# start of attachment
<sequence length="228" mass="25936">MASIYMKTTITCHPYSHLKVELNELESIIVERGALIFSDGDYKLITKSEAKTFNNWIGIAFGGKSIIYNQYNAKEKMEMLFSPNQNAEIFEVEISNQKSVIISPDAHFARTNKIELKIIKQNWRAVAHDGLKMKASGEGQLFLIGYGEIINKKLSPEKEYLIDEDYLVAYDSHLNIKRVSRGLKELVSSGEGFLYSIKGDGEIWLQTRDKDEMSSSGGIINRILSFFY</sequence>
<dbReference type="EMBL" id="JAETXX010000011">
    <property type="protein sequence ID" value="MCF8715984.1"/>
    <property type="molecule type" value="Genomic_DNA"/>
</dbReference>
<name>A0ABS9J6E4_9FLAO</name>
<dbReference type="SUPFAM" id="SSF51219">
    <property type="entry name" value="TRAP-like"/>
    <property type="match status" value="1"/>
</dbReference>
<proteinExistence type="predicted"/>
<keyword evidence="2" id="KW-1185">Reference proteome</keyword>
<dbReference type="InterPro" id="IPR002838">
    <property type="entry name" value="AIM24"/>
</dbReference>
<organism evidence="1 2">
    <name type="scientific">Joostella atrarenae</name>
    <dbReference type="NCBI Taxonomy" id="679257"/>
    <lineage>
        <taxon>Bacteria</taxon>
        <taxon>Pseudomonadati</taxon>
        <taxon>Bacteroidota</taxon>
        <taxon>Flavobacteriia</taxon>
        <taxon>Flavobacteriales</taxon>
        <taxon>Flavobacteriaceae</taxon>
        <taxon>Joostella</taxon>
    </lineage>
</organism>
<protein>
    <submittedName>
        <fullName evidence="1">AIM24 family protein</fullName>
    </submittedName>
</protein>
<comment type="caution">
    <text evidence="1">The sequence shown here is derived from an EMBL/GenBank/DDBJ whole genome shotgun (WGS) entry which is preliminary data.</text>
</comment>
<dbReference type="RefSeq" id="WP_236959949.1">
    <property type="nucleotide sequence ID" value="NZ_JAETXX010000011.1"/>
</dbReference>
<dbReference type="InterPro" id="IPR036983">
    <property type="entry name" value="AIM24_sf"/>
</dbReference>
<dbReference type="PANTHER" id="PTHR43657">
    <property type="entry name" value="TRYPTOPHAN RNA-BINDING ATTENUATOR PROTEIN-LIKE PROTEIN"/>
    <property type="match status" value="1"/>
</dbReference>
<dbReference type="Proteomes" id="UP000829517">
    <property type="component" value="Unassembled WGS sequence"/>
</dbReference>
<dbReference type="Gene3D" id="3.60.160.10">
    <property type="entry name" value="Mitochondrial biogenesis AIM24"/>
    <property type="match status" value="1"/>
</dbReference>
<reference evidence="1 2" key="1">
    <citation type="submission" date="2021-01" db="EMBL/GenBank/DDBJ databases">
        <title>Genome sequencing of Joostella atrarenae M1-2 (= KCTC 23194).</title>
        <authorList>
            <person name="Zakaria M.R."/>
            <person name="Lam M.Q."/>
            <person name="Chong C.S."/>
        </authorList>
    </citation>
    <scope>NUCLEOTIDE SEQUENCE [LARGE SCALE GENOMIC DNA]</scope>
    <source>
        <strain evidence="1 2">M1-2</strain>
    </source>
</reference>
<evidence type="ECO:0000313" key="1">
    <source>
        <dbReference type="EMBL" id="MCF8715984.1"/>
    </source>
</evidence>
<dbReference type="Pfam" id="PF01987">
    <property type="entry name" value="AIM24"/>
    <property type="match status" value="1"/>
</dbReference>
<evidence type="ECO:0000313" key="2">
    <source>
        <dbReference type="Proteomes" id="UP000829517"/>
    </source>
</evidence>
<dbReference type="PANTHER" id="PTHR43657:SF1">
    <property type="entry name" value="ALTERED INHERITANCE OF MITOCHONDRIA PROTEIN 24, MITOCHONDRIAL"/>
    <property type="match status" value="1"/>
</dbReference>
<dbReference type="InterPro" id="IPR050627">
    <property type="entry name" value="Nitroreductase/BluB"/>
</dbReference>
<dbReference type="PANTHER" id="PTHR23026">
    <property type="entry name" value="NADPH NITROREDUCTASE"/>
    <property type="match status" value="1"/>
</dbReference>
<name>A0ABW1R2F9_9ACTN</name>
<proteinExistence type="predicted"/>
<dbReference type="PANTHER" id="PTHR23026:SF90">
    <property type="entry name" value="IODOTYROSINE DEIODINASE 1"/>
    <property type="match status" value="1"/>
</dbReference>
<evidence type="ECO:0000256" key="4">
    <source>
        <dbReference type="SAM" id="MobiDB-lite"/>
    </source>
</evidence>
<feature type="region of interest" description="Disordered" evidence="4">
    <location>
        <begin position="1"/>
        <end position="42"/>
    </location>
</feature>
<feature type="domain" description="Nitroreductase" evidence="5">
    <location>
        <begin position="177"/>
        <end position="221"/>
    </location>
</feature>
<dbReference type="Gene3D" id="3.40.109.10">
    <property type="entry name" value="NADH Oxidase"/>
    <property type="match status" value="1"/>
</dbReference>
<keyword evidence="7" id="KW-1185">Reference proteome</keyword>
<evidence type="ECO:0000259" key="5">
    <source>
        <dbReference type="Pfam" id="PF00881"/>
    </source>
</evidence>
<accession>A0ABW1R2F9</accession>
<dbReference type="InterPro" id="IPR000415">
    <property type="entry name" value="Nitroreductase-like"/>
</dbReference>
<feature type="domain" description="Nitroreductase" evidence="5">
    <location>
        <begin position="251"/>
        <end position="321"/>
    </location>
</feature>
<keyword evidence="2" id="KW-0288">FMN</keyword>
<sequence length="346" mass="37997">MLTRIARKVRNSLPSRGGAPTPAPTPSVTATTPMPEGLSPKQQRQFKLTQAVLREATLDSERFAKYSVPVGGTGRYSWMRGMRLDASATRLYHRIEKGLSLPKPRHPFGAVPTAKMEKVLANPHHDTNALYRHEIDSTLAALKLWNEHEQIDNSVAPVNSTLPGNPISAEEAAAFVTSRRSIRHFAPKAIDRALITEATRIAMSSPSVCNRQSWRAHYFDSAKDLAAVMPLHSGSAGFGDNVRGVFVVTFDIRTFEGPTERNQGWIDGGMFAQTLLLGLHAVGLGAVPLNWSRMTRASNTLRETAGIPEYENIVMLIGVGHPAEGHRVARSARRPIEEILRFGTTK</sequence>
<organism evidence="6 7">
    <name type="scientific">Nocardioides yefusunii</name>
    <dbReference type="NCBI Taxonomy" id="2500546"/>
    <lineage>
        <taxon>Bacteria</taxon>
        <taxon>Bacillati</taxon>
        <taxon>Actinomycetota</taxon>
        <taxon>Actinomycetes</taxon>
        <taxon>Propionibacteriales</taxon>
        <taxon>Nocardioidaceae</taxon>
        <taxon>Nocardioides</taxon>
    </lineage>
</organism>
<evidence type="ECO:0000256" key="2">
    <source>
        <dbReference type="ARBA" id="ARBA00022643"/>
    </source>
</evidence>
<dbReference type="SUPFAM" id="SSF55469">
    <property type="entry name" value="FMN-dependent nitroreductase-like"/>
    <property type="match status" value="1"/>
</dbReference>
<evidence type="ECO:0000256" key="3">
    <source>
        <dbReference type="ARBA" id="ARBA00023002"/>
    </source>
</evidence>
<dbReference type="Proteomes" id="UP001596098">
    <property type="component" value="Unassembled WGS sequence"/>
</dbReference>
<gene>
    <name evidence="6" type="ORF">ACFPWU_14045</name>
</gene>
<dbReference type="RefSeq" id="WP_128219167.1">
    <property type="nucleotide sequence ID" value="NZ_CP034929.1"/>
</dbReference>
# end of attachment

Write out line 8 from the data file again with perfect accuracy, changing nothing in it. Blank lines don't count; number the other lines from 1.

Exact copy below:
    <property type="entry name" value="TRAP-like"/>